Morphology: Prefixes, Suffixes, Roots
Lists of morphemes in English organized by position in words and then by category.
Essentials of Linguistics, Chapter 6 (Anderson)
Chapter 6 of this open access textbook covers morphology, including words and morphemes (§6.1), allomorphs (§6.2), inflectional morphology (§6.3), derivational morphology (§6.4) and a chapter on inflectional morphology in some Indigenous languages of Canada (§6.5). Includes video for the sections on inflectional and derivational morphology. Captions: human-edited.
A series of mini-quizzes that have you break down English words into their morphemes, identify inflectional and derivational morphemes, and identify morphemes in another language given a list of phrases in that language and their translations.
What Is Morphology?
An explanation with text and video of how to draw word trees.
All the resources listed above are excellent, but the best way to teach morphology is using koalas. Click through to the link for images to cover infixes and circumfixes as well.
All Things Linguistic via Astronautical Linguist.
In other news
This week we had our first 3 Links guest-contributed post. Thanks Rebecca Woods (Newcastle University) for the 3 Links for Semantics and Pragmatics! If you know of three (or even just one!) great linguistics resource online you can use this form to let us know. Sharing (resources, not personal space) is caring.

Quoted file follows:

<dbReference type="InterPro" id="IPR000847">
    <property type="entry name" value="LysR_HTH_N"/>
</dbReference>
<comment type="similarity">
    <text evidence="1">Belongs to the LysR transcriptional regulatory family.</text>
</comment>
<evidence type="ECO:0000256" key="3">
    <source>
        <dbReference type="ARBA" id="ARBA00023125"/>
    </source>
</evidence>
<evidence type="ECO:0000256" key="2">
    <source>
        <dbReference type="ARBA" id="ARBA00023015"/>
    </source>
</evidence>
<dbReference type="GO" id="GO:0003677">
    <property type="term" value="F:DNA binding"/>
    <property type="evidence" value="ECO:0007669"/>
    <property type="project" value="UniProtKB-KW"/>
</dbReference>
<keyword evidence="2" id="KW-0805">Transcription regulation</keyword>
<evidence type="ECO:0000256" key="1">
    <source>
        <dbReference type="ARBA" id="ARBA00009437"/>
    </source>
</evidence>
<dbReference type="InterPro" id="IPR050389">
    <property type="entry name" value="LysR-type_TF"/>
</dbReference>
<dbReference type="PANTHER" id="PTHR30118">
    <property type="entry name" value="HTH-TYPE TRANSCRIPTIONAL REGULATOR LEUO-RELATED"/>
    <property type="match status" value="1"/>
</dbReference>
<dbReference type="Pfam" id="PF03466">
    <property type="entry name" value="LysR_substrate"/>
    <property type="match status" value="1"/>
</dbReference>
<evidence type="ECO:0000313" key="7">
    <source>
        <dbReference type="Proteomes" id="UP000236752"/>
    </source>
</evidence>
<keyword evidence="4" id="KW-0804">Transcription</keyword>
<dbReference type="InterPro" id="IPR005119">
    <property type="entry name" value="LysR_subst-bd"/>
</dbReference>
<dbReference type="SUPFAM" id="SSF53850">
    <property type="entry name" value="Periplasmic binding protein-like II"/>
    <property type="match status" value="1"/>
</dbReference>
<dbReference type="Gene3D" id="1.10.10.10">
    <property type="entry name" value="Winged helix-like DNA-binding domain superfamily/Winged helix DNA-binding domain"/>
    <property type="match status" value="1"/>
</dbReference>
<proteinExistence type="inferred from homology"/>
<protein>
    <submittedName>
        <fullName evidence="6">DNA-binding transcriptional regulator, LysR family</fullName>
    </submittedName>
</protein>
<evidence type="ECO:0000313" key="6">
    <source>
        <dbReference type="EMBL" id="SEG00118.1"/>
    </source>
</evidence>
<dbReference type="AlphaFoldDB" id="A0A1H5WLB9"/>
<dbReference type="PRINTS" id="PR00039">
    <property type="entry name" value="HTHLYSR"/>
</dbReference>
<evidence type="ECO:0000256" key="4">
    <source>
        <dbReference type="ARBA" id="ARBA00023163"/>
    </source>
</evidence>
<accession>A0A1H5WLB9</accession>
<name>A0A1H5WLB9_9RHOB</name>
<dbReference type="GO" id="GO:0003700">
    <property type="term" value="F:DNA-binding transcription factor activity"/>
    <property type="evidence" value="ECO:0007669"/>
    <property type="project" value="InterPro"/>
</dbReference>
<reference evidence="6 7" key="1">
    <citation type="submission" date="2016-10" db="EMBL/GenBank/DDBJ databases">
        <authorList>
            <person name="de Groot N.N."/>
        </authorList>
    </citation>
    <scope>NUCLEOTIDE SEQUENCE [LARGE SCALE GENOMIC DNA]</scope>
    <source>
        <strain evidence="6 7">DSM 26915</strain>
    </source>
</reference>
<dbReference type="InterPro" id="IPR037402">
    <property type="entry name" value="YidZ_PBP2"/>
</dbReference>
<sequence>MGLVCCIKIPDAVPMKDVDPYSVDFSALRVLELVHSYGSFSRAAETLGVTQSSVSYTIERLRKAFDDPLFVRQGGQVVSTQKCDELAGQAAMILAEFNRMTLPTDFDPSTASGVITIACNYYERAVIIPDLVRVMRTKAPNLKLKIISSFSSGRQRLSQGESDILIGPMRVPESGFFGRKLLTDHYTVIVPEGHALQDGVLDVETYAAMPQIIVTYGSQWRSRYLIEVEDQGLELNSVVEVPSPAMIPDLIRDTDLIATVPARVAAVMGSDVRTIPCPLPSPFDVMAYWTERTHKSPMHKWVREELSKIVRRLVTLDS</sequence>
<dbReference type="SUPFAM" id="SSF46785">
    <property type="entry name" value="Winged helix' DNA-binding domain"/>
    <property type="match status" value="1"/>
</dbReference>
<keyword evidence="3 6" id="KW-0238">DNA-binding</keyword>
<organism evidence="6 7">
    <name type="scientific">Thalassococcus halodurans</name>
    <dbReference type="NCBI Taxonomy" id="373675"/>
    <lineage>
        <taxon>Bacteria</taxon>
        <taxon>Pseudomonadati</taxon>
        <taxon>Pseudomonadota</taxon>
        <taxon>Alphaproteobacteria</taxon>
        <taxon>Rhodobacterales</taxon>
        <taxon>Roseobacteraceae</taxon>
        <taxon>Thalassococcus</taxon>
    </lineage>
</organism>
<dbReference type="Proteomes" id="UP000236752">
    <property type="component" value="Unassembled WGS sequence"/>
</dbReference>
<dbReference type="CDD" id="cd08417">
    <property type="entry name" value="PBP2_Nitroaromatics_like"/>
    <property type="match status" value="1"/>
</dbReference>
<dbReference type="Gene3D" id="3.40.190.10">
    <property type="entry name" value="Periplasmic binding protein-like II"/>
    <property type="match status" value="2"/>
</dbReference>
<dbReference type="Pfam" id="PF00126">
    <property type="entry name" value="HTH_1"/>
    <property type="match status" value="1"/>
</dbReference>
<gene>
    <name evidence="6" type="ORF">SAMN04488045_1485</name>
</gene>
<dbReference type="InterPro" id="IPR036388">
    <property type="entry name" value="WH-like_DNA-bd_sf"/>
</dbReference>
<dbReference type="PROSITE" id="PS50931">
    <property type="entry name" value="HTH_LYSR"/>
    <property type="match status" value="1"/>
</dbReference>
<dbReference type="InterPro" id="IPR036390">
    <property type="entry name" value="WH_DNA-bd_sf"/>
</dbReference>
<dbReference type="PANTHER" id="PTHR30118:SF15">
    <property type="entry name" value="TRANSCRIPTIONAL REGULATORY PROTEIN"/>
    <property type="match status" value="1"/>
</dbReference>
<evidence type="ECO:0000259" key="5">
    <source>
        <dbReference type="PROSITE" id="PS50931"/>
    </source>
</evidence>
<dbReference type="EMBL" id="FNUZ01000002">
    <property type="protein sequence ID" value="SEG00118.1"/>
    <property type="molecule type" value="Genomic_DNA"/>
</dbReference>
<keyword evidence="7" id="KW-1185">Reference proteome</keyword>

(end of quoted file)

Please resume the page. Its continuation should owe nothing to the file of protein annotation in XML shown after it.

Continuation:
See you on Monday for 3 Links about psycholinguistics, and stay tuned for next Friday's Resource Guide on constituency.
Kate, Lauren, Gretchen and Liz.
This Resource Guide is also available on mutualintelligibility.substack.com (where you can subscribe for email updates to future issues), and as a google doc or pdf.
About Mutual Intelligibility
Mutual Intelligibility is a project to connect linguistics instructors with online resources, especially as so much teaching is shifting quickly online due to current events. It's produced by Lauren Gawne and Gretchen McCulloch, with the support of our patrons on Lingthusiasm. Our 3 Links editor is Liz McCullough, and our Resource Guide contributor is Kate Whitcomb (Layman's Linguist).
The newsletter consists of 3 Links on a topic on Mondays and Wednesdays and longer Resource Guides on Fridays, both of which are free and will always remain free, but if you have a stable income and find that they’re reducing your stress and saving you time, we're able to fund these because of the Lingthusiasm Patreon and your contributions enable us to fund more guides, more quickly.
Here’s where you can tell us which topics would be useful for you. The more requests we get for a specific topic, the more it helps us prioritize resources that will help the most people.
Here’s where you can send us links (of either things you’ve made or have found useful) for potential inclusion in future newsletters. You can send a single link, or a set of three which may become a 3 Links guest-post! (With credit to you.)
If you have other comments, suggestions, or ideas of ways to help, please email firstname.lastname@example.org
This Resource Guide was created by Mutual Intelligibility and is licensed under a Creative Commons Attribution 4.0 International License.